Two years after the first wave of the Covid-19 pandemic, the new coronavirus remains a lure too tempting to withstand cybercriminals who continue to use it in their phishing campaigns.

A newly discovered malware using Covid-19 lures is called Nerbian RAT – Nerbia is a fictional place in Miguel de Cervantes Don Quixotereference to being included in the malware code – which was tracked by Proofpoint researchers.

So far used in a low-volume email campaign aimed at consumers in Italy, Spain and the United Kingdom, Nerbian RAT lures claim to be the World Health Organization (WHO) and are considered important information for Covid-19. The lure also contains the logos of the Irish Health Service (HSE), the Irish Government and the National Blind Council of Ireland (NCBI).

The information – which seems to be standard advice on best practice for self-isolation – is contained in an attached Word document containing macros that, when allowed by the victim, allow the document to run a .bat file, which in turn retrieves a dropper. Nerbian RAT.

Nerbian RAT itself is a bit complicated Trojan horse for remote access – therefore RAT – which supports various malicious functions such as keyboard recording, screen capture and SSL communications with its C2 infrastructure. It also contains a number of checks to prevent victims from correcting mistakes or doing reverse engineering.

Perhaps, however, it is much more noticeable as it is written the Go programming language, and uses multiple open source Go libraries to carry out its malicious activities. As Sherrod DeGripo, vice president of threat research and detection at Proofpoint, said: “Malware authors continue to work at the intersection of open source and criminal.”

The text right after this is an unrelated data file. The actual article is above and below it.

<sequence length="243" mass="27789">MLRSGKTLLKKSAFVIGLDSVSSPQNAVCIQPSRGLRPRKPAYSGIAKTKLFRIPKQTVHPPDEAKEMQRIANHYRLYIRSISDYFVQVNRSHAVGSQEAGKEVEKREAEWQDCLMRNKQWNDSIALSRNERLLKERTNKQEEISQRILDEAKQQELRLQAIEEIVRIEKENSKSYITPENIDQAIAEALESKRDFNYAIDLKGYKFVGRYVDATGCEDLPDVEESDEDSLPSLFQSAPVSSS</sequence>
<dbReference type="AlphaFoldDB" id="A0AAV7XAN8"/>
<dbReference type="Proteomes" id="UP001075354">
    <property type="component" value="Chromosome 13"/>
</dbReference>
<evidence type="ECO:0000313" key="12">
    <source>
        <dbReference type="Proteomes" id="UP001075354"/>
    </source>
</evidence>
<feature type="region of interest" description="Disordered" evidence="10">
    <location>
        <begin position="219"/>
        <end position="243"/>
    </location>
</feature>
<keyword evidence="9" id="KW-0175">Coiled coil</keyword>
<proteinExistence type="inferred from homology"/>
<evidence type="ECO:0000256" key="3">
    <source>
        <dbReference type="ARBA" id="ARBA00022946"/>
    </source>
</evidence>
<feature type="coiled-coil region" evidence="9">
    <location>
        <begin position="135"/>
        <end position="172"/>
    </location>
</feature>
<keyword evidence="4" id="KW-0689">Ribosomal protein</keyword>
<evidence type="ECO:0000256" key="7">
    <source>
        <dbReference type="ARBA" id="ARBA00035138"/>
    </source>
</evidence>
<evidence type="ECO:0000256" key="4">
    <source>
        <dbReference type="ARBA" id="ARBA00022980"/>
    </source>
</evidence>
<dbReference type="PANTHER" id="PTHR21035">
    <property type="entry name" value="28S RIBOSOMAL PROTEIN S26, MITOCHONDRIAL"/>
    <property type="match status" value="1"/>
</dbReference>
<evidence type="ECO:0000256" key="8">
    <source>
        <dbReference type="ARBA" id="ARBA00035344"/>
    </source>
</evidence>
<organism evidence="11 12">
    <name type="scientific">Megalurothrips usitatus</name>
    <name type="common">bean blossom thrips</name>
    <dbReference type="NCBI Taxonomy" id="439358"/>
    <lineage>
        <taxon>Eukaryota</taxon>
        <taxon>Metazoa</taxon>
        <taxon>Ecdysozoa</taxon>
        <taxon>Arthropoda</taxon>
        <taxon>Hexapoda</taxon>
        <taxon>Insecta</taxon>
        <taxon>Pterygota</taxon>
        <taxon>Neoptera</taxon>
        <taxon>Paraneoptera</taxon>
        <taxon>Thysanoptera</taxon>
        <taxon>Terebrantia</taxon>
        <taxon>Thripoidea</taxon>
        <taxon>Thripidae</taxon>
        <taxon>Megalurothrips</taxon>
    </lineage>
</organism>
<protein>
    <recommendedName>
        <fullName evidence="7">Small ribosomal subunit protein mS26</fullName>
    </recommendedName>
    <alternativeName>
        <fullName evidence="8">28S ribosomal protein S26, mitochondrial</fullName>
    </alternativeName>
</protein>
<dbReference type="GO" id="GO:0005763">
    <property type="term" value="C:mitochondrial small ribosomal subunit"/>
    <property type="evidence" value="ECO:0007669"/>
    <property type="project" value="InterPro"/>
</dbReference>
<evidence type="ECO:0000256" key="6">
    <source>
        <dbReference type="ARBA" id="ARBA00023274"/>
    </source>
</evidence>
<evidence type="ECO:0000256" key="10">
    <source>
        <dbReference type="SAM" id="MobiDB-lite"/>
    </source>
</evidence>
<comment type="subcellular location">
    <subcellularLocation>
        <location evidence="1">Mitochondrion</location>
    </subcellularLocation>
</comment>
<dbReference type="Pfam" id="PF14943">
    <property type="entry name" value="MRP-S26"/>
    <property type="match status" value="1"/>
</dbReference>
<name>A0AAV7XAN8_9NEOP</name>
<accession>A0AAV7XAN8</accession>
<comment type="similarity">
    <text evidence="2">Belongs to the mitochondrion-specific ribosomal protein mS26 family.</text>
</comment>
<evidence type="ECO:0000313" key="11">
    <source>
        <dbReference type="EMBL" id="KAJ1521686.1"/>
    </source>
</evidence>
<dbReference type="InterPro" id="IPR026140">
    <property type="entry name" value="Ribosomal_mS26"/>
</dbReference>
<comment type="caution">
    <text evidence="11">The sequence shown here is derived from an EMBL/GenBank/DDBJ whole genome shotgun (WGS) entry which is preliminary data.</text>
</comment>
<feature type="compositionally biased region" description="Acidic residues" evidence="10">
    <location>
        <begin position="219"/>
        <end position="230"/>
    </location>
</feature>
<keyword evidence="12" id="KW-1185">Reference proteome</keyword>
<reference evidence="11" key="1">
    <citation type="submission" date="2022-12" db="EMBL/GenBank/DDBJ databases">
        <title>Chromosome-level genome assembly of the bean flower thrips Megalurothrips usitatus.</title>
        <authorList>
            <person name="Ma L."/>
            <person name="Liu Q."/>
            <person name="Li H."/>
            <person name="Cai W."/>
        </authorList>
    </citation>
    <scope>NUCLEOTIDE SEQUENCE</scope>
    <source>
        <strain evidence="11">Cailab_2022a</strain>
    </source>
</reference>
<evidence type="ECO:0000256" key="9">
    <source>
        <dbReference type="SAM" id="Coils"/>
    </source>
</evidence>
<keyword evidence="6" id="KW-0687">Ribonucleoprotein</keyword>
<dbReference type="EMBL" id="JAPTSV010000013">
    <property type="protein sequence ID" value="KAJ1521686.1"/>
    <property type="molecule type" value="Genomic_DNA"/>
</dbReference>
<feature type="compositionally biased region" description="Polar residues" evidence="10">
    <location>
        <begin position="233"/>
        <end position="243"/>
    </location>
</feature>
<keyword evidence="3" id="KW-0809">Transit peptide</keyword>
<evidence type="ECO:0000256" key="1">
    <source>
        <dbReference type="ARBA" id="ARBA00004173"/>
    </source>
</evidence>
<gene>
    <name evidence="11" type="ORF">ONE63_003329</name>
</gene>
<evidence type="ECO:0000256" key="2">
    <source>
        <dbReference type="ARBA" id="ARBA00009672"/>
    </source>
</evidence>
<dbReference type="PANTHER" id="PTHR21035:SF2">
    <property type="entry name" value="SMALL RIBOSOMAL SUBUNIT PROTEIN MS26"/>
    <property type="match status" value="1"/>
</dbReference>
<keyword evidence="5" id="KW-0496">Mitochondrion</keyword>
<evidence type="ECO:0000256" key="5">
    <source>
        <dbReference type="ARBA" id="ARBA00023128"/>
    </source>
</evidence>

Go, or Golang, is increasingly preferred by those involved in the threat, probably because it is easier to use than other languages ​​and the barrier to entry is lower.

It has also matured to the point where it becomes a language used by malware developers, both at the advanced persistent threat level (APT) and at the commodity level. Go-based malware is now appearing regularly targeting most major operating systems. In the last 12 months, Go has also been increasingly used to compile early stages for Cobalt Strike.

One recently identified Go-encrypted malware is Denonia, a relatively harmless-looking crypto miner that deserves to be specifically designed to target the lambda environments of Amazon Web Services (AWS) and as such may be the world’s first – despite that keep in mind that AWS rejects its characterization as malware.

A 2021 study by BlackBerry analysts selected four unusual languages ​​that their detection tools noticed were being used maliciously – Go, D, Nim and Rust – and found a general consensus that malicious participants also prefer these languages ​​because they are still relatively uncommon, which is why they believe this could help their attacks avoid detection and hinder analysis.

Other pluses include the ability to cross-compile new malware that can target Windows and MacOS environments at the same time.

More information on Nerbian RAT, including compromise indicators (IoCs) and Yara’s rules for defenders, is available from Proofpoint.

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